From Burgess Ball
Fredericksbg. 8th. of Decr. 1788.
Influenc’d by the best motives, friendship for you and love for my Country, I take the liberty of writing to you. The Proceedings of our Assembly no doubt you are acquainted with. It is here believ’d that a Majority of that Body under the Controul of ——1 are disposed to do every thing they can to disappoint & hurt your feelings. The Counties annexed to yours are arranged so, as to render your Election, I fear, extremely doubtful, the greater no. being Antifederal. Culpeper, you know, is much at the disposal of one Man,2 and it is pretty certain that he meens to exert himself in favour of your opponant, Colo. Monroe, who has declar’d himself for the District.
This County, I’m in hopes, will be at least as much for you as against you, the principle Men havg. declar’d themselvs for you, W—l—s & Waller excepted.3 We think it is necessary that you immediately come in, as we are told there is no Occasion for many Members at Congress at present, and, for the Interest of our Country you must take some trouble however disagreeable it may be to you. The Circle I am in, which is truly patriotic, are exceedingly anxious indeed that you wd. come in without delay. On Culpeper much depends, and wd. you visit it and attend their Publick Meetings, I’ve no doubt you wd. frustrate the designs of that Great Man. In Louisa I’m told you will be pretty successful, at least one half being in your favour. As to Albermarle, you can there lose but few, but in Amherst you will get few or none. Thus sir, on Culpeper it is generally thought the desicion will depend. Your own County we hope will stand to you, but, if Mr. S——r4 shd. opperate upon Mr. P——r5 you know he can do a great deal. Upon the whole, the Baptist Interest seems every where to prevail. Bletcher and Leland in the Counties above, and the Wailers below.6 I think upon such an Occasion, I wd. even sollicit their Interest, thro some frds. or in some proper manner. I must begg you’ll pardon the liberties I’ve taken, and be assur’d no Person wishes you Success in this Matter and all your other undertakings more fervently than I do. Our friend Gordon has lost his Reason, and confin’d in this place. He is somethg. better, and we have some hopes of his Recovery. Politicks and a total disappointmt. in his Expectations while in the Assembly, that is, their Conduct respecting you and the Constitution, is suppos’d to’ve been the Cause. Your speedy Arrival in the state, and Activity in endeavouring to get into Congress, is sincerely desir’d and wish’d for by (I’m sure) all your friends. I’m with the highest Esteem sir, your mo: Obt servt.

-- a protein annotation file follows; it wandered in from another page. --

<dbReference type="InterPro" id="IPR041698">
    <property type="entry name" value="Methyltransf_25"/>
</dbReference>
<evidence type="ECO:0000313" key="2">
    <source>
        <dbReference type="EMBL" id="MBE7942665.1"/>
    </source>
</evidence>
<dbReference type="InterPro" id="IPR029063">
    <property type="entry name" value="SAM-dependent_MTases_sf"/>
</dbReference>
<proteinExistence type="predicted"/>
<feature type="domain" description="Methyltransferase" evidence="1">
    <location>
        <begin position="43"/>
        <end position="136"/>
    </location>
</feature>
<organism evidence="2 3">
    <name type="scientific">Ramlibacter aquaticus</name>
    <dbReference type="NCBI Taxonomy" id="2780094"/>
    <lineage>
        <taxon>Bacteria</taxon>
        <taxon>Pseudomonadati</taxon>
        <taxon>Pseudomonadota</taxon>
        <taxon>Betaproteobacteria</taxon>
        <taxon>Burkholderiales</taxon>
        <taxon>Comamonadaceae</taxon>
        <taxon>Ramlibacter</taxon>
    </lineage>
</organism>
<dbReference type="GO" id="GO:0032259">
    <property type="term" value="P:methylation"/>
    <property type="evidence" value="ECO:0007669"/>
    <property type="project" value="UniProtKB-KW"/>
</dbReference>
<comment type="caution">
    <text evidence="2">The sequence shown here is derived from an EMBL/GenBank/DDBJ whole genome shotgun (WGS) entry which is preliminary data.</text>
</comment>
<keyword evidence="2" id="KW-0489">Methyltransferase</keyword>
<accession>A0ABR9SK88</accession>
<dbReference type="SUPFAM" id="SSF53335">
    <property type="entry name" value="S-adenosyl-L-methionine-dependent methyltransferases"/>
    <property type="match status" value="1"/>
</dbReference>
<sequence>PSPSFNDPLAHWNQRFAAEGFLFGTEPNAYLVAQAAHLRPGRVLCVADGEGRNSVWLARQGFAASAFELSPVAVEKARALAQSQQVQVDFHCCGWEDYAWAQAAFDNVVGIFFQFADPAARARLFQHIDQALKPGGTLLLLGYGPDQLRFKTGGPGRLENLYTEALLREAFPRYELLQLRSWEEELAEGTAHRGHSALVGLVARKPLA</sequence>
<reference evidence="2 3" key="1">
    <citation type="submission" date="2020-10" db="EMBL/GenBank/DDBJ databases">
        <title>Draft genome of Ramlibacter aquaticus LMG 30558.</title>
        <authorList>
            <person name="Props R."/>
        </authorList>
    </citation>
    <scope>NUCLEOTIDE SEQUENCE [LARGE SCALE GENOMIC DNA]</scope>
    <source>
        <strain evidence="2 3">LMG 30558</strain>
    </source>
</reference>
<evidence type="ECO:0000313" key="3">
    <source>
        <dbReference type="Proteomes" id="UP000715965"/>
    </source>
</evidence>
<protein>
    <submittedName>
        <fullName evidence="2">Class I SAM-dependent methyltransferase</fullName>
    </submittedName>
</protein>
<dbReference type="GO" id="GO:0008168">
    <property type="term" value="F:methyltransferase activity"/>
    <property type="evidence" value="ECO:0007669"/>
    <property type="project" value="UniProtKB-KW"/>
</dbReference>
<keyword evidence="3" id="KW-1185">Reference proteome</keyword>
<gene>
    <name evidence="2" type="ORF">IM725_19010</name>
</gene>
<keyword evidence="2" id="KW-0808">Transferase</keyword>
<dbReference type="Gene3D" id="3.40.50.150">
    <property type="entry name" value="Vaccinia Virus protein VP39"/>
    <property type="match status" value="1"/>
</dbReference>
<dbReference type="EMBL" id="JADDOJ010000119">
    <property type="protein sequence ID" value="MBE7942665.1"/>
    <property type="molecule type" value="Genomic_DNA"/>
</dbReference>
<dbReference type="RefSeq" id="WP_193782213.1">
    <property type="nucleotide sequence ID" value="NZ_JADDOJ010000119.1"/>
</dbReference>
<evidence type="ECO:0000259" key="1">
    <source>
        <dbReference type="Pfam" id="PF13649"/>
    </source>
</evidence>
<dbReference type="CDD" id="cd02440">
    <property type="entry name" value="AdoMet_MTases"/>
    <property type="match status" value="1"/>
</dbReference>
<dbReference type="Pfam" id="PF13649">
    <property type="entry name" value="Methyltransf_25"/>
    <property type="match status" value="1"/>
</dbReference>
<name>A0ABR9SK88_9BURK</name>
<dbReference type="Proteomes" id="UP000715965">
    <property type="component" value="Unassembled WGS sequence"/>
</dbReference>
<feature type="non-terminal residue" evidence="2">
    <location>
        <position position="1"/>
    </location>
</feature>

RC (DLC). Addressed and franked by Ball. Docketed by JM.
1. Ball alluded to Patrick Henry.
2. French Strother.
3. John Whitaker Willis (ca. 1758–post 1798) served six terms in the House of Delegates between 1785 and 1796. “Waller” was possibly John Waller, Jr., clerk of Spotsylvania County from 1774 to 1786 (Swem and Williams, Register description begins Earl G. Swem and John W. Williams, eds., A Register of the General Assembly of Virginia, 1776–1918, and of the Constitutional Conventions (Richmond, 1918). description ends , p. 446; F. Johnston, comp., Memorials of Old Virginia Clerks [Lynchburg, Va., 1888], p. 378).
5. Charles Porter, who had served with JM in the House of Delegates and was an unsuccessful candidate for the convention of 1788 (Swem and Williams, Register description begins Earl G. Swem and John W. Williams, eds., A Register of the General Assembly of Virginia, 1776–1918, and of the Constitutional Conventions (Richmond, 1918). description ends , p. 418; PJM description begins William T. Hutchinson et al., eds., The Papers of James Madison (vols. 1–10, Chicago, 1962–77; vols. 11—, Charlottesville, Va., 1977—). description ends , X, 516, 518, 542 n. 4).
6. The identity of “Bletcher” is uncertain. Ball may have referred to Aaron Bledsoe (PJM description begins William T. Hutchinson et al., eds., The Papers of James Madison (vols. 1–10, Chicago, 1962–77; vols. 11—, Charlottesville, Va., 1977—). description ends , X, 516 and n. 2). John Waller (1741–1802) was pastor of Lower Spotsylvania Church, subsequently known as “Waller’s.” He moved to South Carolina in 1793 and was succeeded by Absalom Waller (1772–ca. 1820), his nephew (Semple, History of the Rise and Progress of the Baptists in Virginia [rev. ed., 1894], pp. 24 and n., 197–99; David Benedict, A General History of the Baptist Denomination in America … [2 vols.; Boston, 1813], II, 393–99; James B. Taylor, Virginia Baptist Ministers, Series I [Philadelphia, 1859], pp. 281–99).
7. Burgess Ball (1749–1800) of Traveller’s Rest, Spotsylvania County, served with a Virginia regiment in the Revolution and had been captured at Charleston in 1780. In postwar years his fortune declined, and he subsequently moved to Spring-wood, Loudoun County (Hayden, Virginia Genealogies, pp. 111–16).